Q: But don't you have friends who say, "Oh, but if you lived in this part of town or if you…"

Oh, a ton. Constantly. Since I'm 18. And I tried and I listen to them and I've given them the fucking chance. 'Cause honestly…

Q: But the Kings, the Kings are doing, I mean there's hockey…

Honest to God, when the nicest thing people say to me is, "You find something you like." I'm like "Yeah, OK, fine." I imagine that same truth would apply to Kandahar. I'm sure if I was there long enough I'd find something I like. Like that's, you know, fuck sakes that's…

Q: Pittsburgh. I'm sure I'd find something I love too.

By the way, Pittsburgh, if the film industry was based in Pittsburgh, "This Is the End" would be a completely different movie because I adore that town.

Q: All right, so it's your cup of tea.

That's all it is man. It's just taste, yeah.

Q: Now I totally get it. Speaking of hockey, let's talk "Goon." Is there a sequel coming?

We're literally writing it right now. We hand it in in about a week, week-and-a-half, sometime in the next week.

Q: And the idea is to shoot in the Winter or next?

Hopefully. Not this year.

Q: You have to do it off-season, right?

It would be next year. Ideally we would shoot it like around now-ish so we would be able to get some NHLers before they go back to work and to do some cool parts, little cameos. But we also, it can't be in the middle of summer because…

Q: It's too hot.

Yeah and we have exteriors. But ideally we would get it going for next year, yeah

Q: You're probably like, "I hate to hear this," but I heard it was good, but I'm a basketball guy, I'm not a hockey guy. And I finally saw it on a plane and I was like, "It's great." I thought it was awesome.


Q: I know that there's a lot of people who are fans of it. Do you find when you come to the States or go outside Canada that people are discovering it in different ways?

Well, up here, when we opened up here, we were number one. We beat the American pictures, which never happens. A Canadian-English movie never beats an American movie. And so we were number one, so that was massive. Up here it's just like it's Canada's movie and they've taken ownership of it. I won't say it's an institution but it's a fucking movie people give a shit about. Down in the States it's either hockey fans, who are already the black sheep of American sports, the fourth-tier fans. So they feel sort of like their own kind of – they wear that as a badge of honor that they don't watch sports.

Q: Oh, no. Soccer fans are worse now.

Oh, without a doubt.

Q: In the U.S. they're much worse.

Oh no, I know, the Seattle Sounders and the Houston guys. Without a doubt, but, you know, when the movie came -- and it wasn't well-publicized in the States and so that added to the sort of, like, "Fuck." And so hockey fans in America love it as much as Canadians do. The average American reaction is akin to yours of people being like, "It was actually good." People thinking that it was going to be two hours of us filming a pile of dog shit and people being surprised that it had a merit. [Laughs]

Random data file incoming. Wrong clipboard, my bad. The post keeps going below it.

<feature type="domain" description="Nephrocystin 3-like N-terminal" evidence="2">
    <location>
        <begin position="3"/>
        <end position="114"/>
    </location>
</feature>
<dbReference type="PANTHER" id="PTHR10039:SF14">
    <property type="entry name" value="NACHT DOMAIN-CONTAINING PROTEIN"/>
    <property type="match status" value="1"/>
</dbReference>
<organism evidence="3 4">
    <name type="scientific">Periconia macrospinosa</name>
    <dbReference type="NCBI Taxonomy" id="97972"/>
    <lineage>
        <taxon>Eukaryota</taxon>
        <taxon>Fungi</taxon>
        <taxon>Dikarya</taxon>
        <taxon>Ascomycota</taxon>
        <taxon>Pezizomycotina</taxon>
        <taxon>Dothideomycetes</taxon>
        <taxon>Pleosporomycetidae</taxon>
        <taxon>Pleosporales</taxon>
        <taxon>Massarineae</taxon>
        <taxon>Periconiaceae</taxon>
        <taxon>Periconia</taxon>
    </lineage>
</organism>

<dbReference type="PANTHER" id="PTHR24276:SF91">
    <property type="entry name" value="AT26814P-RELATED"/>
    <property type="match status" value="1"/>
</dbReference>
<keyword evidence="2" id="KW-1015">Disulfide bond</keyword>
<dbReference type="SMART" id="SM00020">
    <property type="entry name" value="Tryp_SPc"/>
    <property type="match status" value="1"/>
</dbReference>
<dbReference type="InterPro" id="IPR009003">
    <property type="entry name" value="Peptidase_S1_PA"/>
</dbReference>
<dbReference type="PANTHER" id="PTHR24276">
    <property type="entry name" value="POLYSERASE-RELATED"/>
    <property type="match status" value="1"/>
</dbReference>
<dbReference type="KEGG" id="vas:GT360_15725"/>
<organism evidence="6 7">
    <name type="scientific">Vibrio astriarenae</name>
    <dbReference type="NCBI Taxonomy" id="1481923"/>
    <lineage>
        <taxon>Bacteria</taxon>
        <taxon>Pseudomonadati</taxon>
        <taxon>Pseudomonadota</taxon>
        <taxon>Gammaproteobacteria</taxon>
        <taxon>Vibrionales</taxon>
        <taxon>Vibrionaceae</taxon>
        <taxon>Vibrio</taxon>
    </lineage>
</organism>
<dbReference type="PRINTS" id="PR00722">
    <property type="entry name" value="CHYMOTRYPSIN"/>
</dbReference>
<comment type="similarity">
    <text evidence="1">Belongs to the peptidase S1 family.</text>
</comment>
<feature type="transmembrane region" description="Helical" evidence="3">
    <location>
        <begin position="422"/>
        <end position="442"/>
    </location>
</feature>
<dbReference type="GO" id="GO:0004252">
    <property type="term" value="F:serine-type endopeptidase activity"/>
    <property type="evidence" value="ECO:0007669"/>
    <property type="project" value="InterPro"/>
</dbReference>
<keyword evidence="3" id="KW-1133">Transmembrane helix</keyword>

Q: It's more like you see so many sports movie and you're like…

Well, yeah. I would go one further. Most movies are terrible. Period. Most of anything is terrible. Most music is terrible. Most food is terrible. There is a slim minority of anything that's really good in anything, I think.

Q: That's true.

And I didn't make our trailer. But that's none of my goddamn business. They pick how they want to sell it and they sell the sizzle not the steak, whatever. The problem with that is, like, so many people walk out of it being like, "I didn't expect to give a shit. I didn't expect to cry." And I have people crying for different reasons. Like, I have people equal parts telling me that they cried. I have really fucking hard men telling me that they cried when Doug stands up at the end after he breaks his fucking ankle and he keeps fighting. And then I have girls, you know, crying for some of the more lovey stuff. And so I just think more than anything we ninja'd in some sort of substance and merit and I think, like, it's been a -- I did not expect to like that movie. There was a friend of mine at our L.A. screening who said, "I have no notes."

Q: What a friend! "I have no notes." I think a lot of it is "Goon" is a term most Americans don't know, but when they watched it they went, "Oh, it's Bill Laimbeer. It's that guy."

Yeah, because sports are universal and those characters are universal.

Q: Now that you've talked about this massive fanbase for the original how much pressure is there for you to deliver for the sequel?

Oh, so much more. So much more. The first one we had a pressure on ourselves because we gave ourselves a pretty lofty goal of what we wanted this movie to be, what we wanted it to be in terms of, like, cultural ramifications. We wanted [it to be a hockey] "Hoosiers." We wanted to give Canadians the movie that we thought they'd been wanting for a while. And it was proof positive and we can still, at 85 percent on Rotten Tomatoes and we won the Golden Box Office Award here for the highest grossing comedy film last year. All that shit, so – and it's becoming referenced. People are quoting it; hockey players are quoting it in locker rooms and wearing gear and shit. So it's, like, becoming a thing. And it means a lot to a lot of people. So that means that one misstep and we all button the gate and undo all that goodwill. So, like, there's a degree of importance to it.

"The Art of the Steal" should be released in the U.S. sometime in 2014.

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With over a decade of experience in the movie industry, Ellwood survived working for two major studios and has written for Variety, MSN and the LA Times. A co-founder of HitFix, Ellwood spends his time relaxing hitting 3’s on the basketball court and following his beloved Clippers.